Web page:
Evolution is a gradual process which continues for years. Little insights into old fossils give us important information about the evolution process of plants, which largely remains a mystery.
A group of scientists have studied some millions of years old fossils stored at the Smithsonian National Museum of Natural History. One of these fossils belonged to a plant species which has nothing in common with the species found today.
The research, which was published in Current Biology, is aimed at studying about how the reproduction process evolved in the plants over the years.
To conduct the research, the team studied around 30 small rock fragments at the museum, originally excavated from the Campbellton Formation of New Brunswick in Canada. Over 80 reproductive structures were identified and studied by these scientists.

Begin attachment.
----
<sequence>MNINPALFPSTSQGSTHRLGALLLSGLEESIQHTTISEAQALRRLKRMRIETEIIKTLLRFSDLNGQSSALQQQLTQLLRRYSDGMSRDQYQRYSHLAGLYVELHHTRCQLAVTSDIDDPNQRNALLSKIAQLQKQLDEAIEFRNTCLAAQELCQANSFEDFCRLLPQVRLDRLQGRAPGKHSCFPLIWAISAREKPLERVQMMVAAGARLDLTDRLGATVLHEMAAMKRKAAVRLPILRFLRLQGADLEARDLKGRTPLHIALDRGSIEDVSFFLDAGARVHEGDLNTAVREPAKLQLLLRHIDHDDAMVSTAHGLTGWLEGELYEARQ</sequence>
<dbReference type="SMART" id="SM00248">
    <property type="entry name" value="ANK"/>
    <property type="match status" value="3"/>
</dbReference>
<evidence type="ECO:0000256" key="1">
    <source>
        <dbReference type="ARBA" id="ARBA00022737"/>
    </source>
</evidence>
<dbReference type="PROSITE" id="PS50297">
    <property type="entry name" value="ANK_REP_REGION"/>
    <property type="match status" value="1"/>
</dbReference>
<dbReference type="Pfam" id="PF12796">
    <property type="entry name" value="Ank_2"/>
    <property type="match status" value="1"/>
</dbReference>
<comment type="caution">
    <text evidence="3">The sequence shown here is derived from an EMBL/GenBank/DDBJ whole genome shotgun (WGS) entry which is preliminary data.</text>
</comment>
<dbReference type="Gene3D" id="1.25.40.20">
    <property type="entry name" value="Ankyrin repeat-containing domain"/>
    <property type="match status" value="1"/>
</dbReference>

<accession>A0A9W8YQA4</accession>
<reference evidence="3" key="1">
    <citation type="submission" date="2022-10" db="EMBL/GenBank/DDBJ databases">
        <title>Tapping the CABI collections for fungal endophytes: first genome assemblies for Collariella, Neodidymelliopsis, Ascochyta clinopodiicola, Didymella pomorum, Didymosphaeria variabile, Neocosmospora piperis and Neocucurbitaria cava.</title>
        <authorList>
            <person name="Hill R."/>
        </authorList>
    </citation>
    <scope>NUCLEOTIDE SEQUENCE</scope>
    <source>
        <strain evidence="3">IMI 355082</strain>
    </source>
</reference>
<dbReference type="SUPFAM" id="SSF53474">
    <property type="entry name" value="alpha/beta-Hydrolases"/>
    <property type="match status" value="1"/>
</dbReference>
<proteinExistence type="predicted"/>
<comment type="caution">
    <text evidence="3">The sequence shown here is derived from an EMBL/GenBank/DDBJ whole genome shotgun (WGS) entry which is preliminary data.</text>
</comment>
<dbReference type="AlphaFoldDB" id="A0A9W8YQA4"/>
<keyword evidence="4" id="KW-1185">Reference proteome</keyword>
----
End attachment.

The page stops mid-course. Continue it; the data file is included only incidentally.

While most of these structures contained spores, an important part of the reproduction process in plants, the difference in these spores got the team excited to dig further. Andrew Leslie, a senior author, explained, “It’s rare to get this many sporangia with well-preserved spores that you can measure.”
He said that the study of land plant reproduction is one of increased division of labour and specialisation and complexity. While it might be difficult, someone has to begin the process.
Interestingly, these fossils give an insight into the period when the evolution process began in the plants. The fossilised species belongs to the early Devonian geological period, spanning between 419.2 million and 358.9 million years ago.